SPCS Hybrid/Online Teaching Professional Development Course
A three-week, asynchronous faculty development course designed to support online and hybrid teaching. Beginning with the end in mind, faculty will review the course development process, focusing on desired learning outcomes. Teaching best practices will be considered, emphasizing the creation of an active and engaging learning community.
Topics will include: eLearning Theory, Diversified Instruction, Leveraging Blackboard Tools, Assessments and Rubrics, Student Engagement (Discussions, Asynchronous and Synchronous Lectures, Zoom, Feedback), and more
Course Dates: The June and July cohorts have filled, but they may be able to accommodate a few additional participants upon request.
Time Commitment: Approximately 3.5 hours per week to complete activities.
Cohort Size: 25
Questions? Email John Zinn.
Effective Online and Hybrid Teaching
In three linked sessions, this short course will engage instructors in topics important to student and faculty success with online and flexible courses. This course is a collaboration between the Faculty Hub with Dr. Claire Major. Claire Major is a Professor of Higher Education at The University of Alabama. Her teaching and research interests center on instructional approaches and instructional technology. She has authored or co-authored ten books including Interactive Lecturing, Learning Assessment Techniques, Collaborative Learning Techniques, Student Engagement Techniques, and Online Learning: A Guide to Theory, Research, and Practice.
Session 1. Creating an Engaging Course: Strategies for Online and Flexible Course Design
Online and blended courses can provide students with an inviting and engaging learning environment. In this session, participants will learn about practical strategies for designing dynamic online and LMS-supported classes.
Session 2. Learning Together While Apart: Tips for Creating Community Online
Research shows that one of the greatest challenges for students in online environments is the feeling of isolation. Establishing connections with others is key to student success and learning. Participants in this session will learn about strategies for creating community in online and blended courses.
Session 3. Assessment for Learning: Techniques for Promoting Student Learning Through Assessment in Online and Blended Courses
Finding a good balance between low stakes and high stakes assessments can be a challenge in any course, including those that are blended or online. In this session, participants will consider a range of options for assessing student knowledge and skills that simultaneously improve student learning.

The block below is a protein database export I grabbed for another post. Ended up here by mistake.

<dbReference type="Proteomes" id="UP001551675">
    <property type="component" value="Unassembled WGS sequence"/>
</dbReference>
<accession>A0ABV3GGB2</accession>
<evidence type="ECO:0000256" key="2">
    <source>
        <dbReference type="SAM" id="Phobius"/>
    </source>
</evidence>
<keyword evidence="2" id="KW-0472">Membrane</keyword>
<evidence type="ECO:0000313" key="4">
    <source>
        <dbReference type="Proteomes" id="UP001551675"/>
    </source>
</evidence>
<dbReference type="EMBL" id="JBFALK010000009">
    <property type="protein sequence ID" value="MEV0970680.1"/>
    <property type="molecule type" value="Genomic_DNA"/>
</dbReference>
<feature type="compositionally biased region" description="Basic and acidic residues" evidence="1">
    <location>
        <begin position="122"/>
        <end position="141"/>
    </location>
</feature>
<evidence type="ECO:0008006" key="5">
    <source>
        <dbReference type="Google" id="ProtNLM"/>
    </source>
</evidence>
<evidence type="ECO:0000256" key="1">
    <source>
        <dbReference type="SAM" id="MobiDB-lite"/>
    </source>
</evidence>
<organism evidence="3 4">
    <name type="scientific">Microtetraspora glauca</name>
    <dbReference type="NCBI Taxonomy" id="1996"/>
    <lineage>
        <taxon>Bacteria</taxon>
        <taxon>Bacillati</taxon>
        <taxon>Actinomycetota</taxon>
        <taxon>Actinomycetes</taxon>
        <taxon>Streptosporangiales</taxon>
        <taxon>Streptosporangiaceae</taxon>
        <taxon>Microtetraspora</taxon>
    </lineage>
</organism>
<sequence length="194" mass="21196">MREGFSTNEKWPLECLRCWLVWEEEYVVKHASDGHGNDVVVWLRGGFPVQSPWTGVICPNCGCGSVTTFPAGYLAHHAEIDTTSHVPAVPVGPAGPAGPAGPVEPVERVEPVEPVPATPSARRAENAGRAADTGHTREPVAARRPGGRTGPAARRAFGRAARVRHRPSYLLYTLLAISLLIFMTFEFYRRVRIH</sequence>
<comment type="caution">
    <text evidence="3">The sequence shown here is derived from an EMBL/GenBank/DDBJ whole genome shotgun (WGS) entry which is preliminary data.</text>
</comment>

Course dates: June 15, 16, 18 (M, T, Th) from 10-11 a.m. (Note: This course is full, but we have added an additional course on June 22, 23, and 25 from 10-11 a.m., with unlimited enrollment.)
Time Commitment: This is a fully synchronous course in Zoom (one hour per session) with activities and breakout sessions. There will be a short reading and homework due for each session (less than one hour of homework per session). Full participation in all three synchronous sessions will produce the greatest learning gains.
Registration: Registration is now open for the June 22, 23, and 25 sessions: https://urfacultyhub.corsizio.com/c/5ed66383b626a66a1ea36afd.
Questions? Email the Faculty Hub.
Professional Development in Responsive and Flexible Teaching
A three-week online course with synchronous components and the option of participating fully asynchronously. The course will mimic a highly flexible course delivery where faculty experience this from a student’s perspective. This online course will be led by the Faculty Hub and will include sessions with one or more online learning experts.
This course is under development. Anticipated learning goals are:
- To familiarize faculty with good practices in backward course design for online and highly flexible teaching
- To introduce faculty to approaches for establishing and maintaining an online learning community
- To help faculty consider options for assessments in online and highly flexible learning environments
- To help faculty develop pedagogically sound approaches to synchronous and asynchronous discussion
- To help faculty develop strategies to address the special challenges of starting a class remotely/online and/or having some of the students face-to-face and others participating asynchronously
Course dates: This will run for three consecutive weeks in July. Specific dates are TBD, we expect to begin on July 6 or July 13.
Time Commitment: Modules will include up to five hours of homework each week including a requirement to participate in discussion in one of several formats.
Cohort size: 25
Registration: Information will be communicated from the Faculty Hub by June 17. Based on interest, a waitlist will be created and the course may be offered again beginning the latter half of July.